DUBUQUE, Iowa — Cattlemen have experienced dramatic price changes in the last several years.
“For the beef and cattle complex, the biggest adjustment is likely behind us,” said Lee Schulz, assistant professor and Extension livestock economist at Iowa State University.
“All the price increase we saw in 2014 was given back in 2016,” Schulz said during a presentation at the Driftless Region Beef Conference sponsored by the University of Illinois Extension, Iowa State University Extension and Outreach, University of Minnesota Extension and University of Wisconsin Extension.
“The price changes especially on the downside have been more dramatic for the live animal sector than it has been on the wholesale and retail sectors,” he noted.
There are much lower profits today than the last couple of years for cow-calf producers.
“On average, they are below breakeven, but there’s tremendous variability across producers, so a lot of producers are still making money in the current market,” Schulz said.
“Because of the historic profitability, cattlemen bid away profits in the cow/calf sector by retaining more heifers and growing the beef supply faster than we’ve ever done before,” he said.
“How the profitability eroded almost perfectly matches the change in calf prices that started to erode in mid-2015 and continued in 2016,” he explained. “Now we’re back to the 2011 to 2013 levels.”
In 2016, Schulz said, there was a tremendous increase in heifers held for replacements.
“It is the highest number since 1969, and we needed this to rebuild the beef cow herd,” he noted. “This is the youngest herd and one of the most productive herds in the history of the data.”
Pastures for the majority of the U.S. are in good condition.
“The only region we’re concerned about is the Southeast because droughts that occur in the Southeast move Northwest, and that’s the Corn Belt,” he said. “And that’s consistent with La Niña conditions.”
Schulz expects beef cow numbers to increase due to several factors including low cull cow prices.
“If I bought a replacement female at record prices, one way for her to pay back is to stay in the herd for several years,” he explained.
“The beef cow slaughter numbers are up, but the ones that are being culled are beef cows that made sense at the 2014 and 2015 prices,” he said. “Now we’re getting back to traditional culling and replacement levels.”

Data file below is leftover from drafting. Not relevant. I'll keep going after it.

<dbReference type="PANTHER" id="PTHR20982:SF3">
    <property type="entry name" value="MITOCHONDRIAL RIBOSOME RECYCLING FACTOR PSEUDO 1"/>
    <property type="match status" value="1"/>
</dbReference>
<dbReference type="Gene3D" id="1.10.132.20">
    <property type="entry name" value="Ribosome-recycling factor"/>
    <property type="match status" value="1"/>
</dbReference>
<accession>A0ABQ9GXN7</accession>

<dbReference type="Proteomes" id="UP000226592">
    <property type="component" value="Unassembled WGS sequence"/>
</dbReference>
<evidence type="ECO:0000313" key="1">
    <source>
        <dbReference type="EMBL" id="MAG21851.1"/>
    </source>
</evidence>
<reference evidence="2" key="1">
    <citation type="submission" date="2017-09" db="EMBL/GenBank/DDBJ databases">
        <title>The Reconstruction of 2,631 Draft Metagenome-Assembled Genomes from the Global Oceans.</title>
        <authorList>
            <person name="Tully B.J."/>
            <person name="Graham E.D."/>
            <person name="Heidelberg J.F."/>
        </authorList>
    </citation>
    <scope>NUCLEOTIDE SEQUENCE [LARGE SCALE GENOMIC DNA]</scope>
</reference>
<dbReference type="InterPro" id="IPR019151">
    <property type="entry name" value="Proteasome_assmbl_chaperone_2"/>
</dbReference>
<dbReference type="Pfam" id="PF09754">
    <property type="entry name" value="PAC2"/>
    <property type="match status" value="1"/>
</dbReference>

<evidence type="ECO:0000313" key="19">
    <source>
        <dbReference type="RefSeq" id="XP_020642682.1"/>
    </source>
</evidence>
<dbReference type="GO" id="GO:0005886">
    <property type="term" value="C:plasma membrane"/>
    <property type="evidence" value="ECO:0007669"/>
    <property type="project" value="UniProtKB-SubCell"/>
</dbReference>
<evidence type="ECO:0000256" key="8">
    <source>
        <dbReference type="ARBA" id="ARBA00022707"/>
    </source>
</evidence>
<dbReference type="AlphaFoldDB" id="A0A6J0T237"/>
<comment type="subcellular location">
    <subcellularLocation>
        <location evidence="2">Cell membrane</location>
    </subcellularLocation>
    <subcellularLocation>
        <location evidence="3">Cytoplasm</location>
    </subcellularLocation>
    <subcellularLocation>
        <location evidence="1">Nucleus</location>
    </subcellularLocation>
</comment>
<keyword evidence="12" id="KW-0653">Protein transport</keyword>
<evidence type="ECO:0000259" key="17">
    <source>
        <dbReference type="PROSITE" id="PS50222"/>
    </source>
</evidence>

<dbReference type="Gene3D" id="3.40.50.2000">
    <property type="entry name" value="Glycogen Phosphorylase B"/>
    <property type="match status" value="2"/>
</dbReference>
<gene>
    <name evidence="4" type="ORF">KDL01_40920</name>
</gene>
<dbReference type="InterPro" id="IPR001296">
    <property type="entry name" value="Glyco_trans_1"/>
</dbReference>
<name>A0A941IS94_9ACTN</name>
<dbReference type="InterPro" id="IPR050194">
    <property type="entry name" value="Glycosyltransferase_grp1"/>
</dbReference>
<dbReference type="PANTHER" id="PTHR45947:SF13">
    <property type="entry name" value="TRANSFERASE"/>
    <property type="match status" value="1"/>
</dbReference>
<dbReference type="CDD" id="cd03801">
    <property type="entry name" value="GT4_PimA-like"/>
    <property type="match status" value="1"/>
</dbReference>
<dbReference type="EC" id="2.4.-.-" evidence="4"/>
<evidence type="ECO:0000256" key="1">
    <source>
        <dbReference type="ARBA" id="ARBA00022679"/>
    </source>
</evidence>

In addition, more heifers are now going into feedlots.
“As returns have gone back to lower levels, we’re seeing a lot more heifers enter the feedlot, which has helped the feeder cattle supply,” Schulz said.
The last four cattle on feed reports, released by the U.S. Department of Agriculture, have been bullish.
“The number of cattle on feed is lower because cattlemen have been aggressively marketing cattle so they are very current in feedlot inventories,” Schulz explained. “That has set up a relatively tight first quarter in 2017 for the finished cattle supply and strengthened the margins for feedlot producers.”
He expects cattle feeders will see profits for the first six months of 2017.
“Those profits could be locked in using the futures market, forward contracts or a put option,” he noted. “It is a very opportune time for producers to protect profits.”
Beef exports during 2016 were up significantly thanks to South Korea and Japan, Schultz said.
“The percentage of our production exported has never been over 12 percent compared to pork at 26 percent and poultry exports higher than beef,” he said. “Pushing exports above that is an opportunity to grow demand.”
Growing beef exports allows U.S. cattlemen to increase the value of each heifer and steer they are producing.
“Some products have almost zero value in the U.S., but considerable value in the export market like sending livers to Egypt,” he said.